Maranville doesn’t hit well enough to lead off as a general rule, but, well, he’s Rabbit, and it just feels right. Rice is a terrific second place hitter, and Giles is a toolsy hitter with power, patience, speed, and a good average. Howard will terrify opposing pitchers in the cleanup spot, and then Blake and Jacoby are both solid (and rather similar) hitters behind him. Hall falls off a little on batting average but has decent power and speed, and then Ainsmith and Kessinger wind up the lineup pretty punchlessly.

                        Comment


                        • Pitchers (all R/R) - Trevor Bauer [player-manager], Bruce Kison, Tricky Nichols

                          C - Jason Kendall (R/R)
                          1b - Jeff Bagwell (R/R)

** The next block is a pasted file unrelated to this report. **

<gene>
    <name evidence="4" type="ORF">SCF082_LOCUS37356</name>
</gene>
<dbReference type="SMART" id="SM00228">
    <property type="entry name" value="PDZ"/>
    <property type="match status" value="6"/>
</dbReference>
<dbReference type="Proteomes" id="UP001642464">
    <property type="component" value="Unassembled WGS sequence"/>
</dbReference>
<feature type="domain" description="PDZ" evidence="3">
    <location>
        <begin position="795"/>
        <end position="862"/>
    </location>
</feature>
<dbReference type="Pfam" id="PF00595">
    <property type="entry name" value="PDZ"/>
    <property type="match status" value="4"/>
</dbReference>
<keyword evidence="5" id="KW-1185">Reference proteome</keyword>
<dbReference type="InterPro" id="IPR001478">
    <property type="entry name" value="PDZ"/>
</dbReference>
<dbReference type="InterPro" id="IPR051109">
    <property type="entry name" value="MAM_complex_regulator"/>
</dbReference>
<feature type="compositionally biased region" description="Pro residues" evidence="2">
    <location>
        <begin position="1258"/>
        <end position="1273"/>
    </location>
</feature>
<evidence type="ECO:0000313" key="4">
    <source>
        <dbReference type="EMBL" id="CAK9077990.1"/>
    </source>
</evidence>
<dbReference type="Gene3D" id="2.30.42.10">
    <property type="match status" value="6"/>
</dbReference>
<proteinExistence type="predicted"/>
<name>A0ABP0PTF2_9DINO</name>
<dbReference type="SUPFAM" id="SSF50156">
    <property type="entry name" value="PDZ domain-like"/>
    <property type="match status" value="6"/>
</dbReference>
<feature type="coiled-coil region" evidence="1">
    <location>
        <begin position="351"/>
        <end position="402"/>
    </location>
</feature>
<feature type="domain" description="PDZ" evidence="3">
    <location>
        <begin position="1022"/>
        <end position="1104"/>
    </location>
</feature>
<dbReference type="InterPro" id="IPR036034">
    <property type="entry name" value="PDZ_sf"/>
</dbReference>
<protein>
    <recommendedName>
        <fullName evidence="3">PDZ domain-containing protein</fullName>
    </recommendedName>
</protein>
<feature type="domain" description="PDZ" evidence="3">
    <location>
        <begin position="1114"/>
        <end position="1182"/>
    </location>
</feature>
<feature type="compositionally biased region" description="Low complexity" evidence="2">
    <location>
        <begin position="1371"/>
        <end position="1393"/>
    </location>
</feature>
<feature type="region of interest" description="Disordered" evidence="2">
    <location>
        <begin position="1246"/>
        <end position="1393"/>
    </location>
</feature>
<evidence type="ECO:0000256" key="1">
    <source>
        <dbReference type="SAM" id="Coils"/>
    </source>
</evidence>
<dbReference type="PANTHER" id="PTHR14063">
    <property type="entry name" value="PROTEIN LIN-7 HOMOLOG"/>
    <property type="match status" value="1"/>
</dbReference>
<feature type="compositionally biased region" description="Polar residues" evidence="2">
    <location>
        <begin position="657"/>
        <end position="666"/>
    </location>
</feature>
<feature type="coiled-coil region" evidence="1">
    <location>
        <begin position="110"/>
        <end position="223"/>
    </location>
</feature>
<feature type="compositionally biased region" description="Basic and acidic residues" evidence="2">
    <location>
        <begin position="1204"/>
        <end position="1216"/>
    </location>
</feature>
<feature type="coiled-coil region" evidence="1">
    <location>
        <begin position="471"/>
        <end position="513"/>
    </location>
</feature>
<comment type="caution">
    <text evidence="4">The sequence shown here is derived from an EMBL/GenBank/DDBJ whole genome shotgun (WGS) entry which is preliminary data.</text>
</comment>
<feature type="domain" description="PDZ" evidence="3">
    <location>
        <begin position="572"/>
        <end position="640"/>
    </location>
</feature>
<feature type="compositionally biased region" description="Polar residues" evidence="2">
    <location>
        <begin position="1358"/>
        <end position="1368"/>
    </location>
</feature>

2b - Dickie Thon (R/R)
                          3b - Dick Allen (R/R)
                          SS - Shawon Dunston (R/R)
                          LF - Charlie Jamieson (L/L)
                          CF - Jim Edmonds (L/L)
                          RF - Kiki Cuyler (R/R)
                          DH - Dave Kingman (R/R)

                          Lineup, DH

                          Jamieson, 7
                          Cuyler, 9
                          Bagwell, 3
                          Allen, 5
                          Edmonds, 8
                          Kingman, DH
                          Dunston, 6
                          Thon, 4
                          Kendall, 2

                          Lineup, no DH, against RHP, and/or with defensive emphasis:

                          Jamieson, 7
                          Cuyler, 9
                          Bagwell, 3
                          Allen, 5
                          Edmonds, 8
                          Dunston, 6
                          Thon, 4
                          Kendall, 2
                          Pitcher, 1

                          Lineup, no DH, against LHP, and/or with offensive emphasis: